The standard advice authorities offer when lightning starts crackling across the sky is for people to take shelter inside buildings. Through lightning rods affixed to the roof, electrical wiring, and plumbing that can direct the electricity away from occupants and into the ground, substantial structures offer protection.
But what is there to protect the buildings themselves from more than five billion Joules of energy in a typical lightning strike, which is enough juice to toast 100,000 bread slices? The problem is no small one — the Empire State Building in New York City gets hit by lightning an average of 25 times a year. And Underwriters Laboratories reports that lightning accounts for more than $1 billion in building damage in the US every year.
Many buildings install lightning protection systems to direct lightning's energy into the ground, which the Insurance Institute for Business and Home Safety says are highly effective at preventing fires and destructive electrical surges after a strike.
Now researchers say there might be a next-generation protective system that prevents lightning from hitting a building at all. Their secret weapon? High-intensity lasers.
The Laser War Against Lightning
University of Arizona and University of Central Florida optical scientists say such beams of high-energy focused light can strip electrons from molecules in the air. This ionizes the molecules and leaves behind a plasma channel, which a lightning strike would see as a path of least resistance. This would attract the lightning and provide a route that it would follow down into the ground.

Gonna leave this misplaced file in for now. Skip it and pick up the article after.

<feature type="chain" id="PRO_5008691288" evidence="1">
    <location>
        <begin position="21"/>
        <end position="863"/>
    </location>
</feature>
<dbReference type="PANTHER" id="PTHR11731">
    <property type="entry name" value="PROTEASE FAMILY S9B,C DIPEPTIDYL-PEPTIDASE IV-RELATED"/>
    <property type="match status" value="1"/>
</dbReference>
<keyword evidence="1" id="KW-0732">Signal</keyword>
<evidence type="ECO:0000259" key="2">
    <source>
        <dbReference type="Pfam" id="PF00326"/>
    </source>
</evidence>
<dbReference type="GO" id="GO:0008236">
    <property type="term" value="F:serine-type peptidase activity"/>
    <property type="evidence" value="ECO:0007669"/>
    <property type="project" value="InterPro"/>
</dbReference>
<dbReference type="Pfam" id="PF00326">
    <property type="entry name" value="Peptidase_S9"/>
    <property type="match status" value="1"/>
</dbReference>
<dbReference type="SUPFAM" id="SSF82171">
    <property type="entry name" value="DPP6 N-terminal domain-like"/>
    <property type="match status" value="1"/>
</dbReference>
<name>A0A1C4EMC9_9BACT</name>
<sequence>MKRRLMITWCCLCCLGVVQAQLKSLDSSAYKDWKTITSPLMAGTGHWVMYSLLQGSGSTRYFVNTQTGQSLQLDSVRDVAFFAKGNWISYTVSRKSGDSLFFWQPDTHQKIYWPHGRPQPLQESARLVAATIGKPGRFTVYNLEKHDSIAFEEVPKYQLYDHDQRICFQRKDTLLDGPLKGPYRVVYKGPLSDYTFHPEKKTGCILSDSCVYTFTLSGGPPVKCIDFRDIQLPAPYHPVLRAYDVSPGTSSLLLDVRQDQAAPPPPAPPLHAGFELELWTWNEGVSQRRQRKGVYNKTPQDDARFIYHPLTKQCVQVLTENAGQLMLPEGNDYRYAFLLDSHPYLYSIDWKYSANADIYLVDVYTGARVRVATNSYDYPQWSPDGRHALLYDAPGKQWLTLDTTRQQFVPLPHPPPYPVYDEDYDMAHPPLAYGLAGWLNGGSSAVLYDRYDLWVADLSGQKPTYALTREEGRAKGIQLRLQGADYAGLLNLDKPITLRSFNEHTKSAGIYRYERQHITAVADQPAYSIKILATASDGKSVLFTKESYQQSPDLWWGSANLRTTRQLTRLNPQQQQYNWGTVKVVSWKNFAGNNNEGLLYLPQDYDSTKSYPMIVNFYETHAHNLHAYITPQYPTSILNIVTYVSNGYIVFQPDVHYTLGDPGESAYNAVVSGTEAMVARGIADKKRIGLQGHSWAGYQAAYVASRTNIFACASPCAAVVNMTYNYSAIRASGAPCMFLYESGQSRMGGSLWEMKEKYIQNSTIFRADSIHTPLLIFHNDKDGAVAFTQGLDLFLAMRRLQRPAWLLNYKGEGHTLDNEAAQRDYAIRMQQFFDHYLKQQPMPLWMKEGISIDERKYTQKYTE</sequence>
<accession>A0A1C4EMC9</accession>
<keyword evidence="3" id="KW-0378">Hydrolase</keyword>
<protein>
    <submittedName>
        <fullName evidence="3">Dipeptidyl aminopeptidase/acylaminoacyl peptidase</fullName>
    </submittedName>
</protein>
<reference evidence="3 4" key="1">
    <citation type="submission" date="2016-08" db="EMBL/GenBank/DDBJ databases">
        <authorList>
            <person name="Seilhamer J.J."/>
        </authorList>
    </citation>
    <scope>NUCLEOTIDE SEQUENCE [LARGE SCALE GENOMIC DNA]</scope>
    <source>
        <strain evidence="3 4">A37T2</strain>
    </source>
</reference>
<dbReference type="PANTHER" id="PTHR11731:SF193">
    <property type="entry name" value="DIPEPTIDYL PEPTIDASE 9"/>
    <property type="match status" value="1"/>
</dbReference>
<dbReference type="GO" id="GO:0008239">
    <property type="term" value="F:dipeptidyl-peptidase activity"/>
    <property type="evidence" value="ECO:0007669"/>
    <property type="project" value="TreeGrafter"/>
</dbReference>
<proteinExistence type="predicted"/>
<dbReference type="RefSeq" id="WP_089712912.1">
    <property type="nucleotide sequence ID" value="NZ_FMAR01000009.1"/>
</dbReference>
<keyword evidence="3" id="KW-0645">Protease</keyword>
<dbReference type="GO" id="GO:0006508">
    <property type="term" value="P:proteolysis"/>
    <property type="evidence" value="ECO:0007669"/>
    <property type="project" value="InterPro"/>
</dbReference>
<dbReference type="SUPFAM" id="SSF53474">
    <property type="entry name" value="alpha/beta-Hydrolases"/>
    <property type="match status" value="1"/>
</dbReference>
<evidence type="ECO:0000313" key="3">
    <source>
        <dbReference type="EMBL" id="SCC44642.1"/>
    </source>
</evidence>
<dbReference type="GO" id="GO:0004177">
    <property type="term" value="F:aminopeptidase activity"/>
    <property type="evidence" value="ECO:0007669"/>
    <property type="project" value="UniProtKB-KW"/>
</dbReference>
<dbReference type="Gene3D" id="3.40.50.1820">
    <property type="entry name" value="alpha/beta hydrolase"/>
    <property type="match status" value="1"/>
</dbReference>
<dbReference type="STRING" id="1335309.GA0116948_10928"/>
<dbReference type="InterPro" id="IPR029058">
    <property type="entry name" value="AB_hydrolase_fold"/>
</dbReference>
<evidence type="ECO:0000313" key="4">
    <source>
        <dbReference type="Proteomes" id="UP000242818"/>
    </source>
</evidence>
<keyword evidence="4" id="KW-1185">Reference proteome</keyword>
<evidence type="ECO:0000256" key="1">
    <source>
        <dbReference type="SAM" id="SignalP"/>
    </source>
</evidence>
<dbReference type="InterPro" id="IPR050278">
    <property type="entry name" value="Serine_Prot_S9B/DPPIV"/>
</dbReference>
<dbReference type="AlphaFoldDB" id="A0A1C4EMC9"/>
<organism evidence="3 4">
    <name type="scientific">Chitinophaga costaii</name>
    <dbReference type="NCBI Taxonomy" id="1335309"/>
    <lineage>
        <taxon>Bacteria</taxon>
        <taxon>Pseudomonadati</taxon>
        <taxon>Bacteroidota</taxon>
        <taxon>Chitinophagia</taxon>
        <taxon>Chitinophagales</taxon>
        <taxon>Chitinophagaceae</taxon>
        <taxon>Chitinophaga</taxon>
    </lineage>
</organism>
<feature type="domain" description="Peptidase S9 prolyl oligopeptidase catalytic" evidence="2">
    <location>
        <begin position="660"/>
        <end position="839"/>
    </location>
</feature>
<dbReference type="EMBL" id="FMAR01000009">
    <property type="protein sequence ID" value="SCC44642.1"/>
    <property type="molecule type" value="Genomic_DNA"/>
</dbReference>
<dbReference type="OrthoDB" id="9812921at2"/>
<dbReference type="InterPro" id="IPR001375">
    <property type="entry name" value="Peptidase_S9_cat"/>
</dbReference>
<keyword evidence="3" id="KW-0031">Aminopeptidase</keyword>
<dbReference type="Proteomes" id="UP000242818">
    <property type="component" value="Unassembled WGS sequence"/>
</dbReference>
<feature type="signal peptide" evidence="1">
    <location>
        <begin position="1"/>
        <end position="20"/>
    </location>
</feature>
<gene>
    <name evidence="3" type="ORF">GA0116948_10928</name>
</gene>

Their building protection idea sprouted from a Department of Defence project intended to harness lasers for advanced, long-range airborne detection systems.
They realised that for either the detection or lightning protection system to work, they'd need to overcome a major obstacle to firing high-intensity lasers into the atmosphere — such beams currently lose power after only a few inches because of atmospheric turbulence and water droplets suspended in air.
Their solution was to embed the high-intensity laser in the middle of a beam of lower intensity they call the dress beam. This creates a virtual filament in which the dress beam feeds power into the high-intensity center, helping it stay focused and overcome objects that would otherwise cause it to scatter.
The filament and "dress" for the laser design, courtesy University of Arizona.
"Think of two aeroplanes flying together, a small fighter jet accompanied by a large tanker," said Maik Scheller, a University of Arizona assistant research professor of optical sciences, in a statement. "Just like the large plane refuels the fighter jet in flight and greatly extends its range, our primary, high-intensity laser pulse is accompanied by a second laser pulse — the dress beam — which provides a constant energy supply to compensate for the energy loss of the primary laser beam as it travels farther from its source."
Their work, which was recently published in the journal Nature Photonics, extended the high-intensity laser's range from 10 inches to seven feet in the lab. Using models to scale up their innovation, they believe they could extend it to 165 feet in real-world conditions.
Lead picture: gary718/Shutterstock.
This post originally appeared on Txchnologist. Txchnologist is a digital magazine presented by GE that explores the wider world of science, technology and innovation.
Michael Keller is Managing Editor of Txchnologist. His science, technology, and international reporting work has appeared online and in newspapers, magazines and books, including the graphic novel Charles Darwin's On the Origin of Species.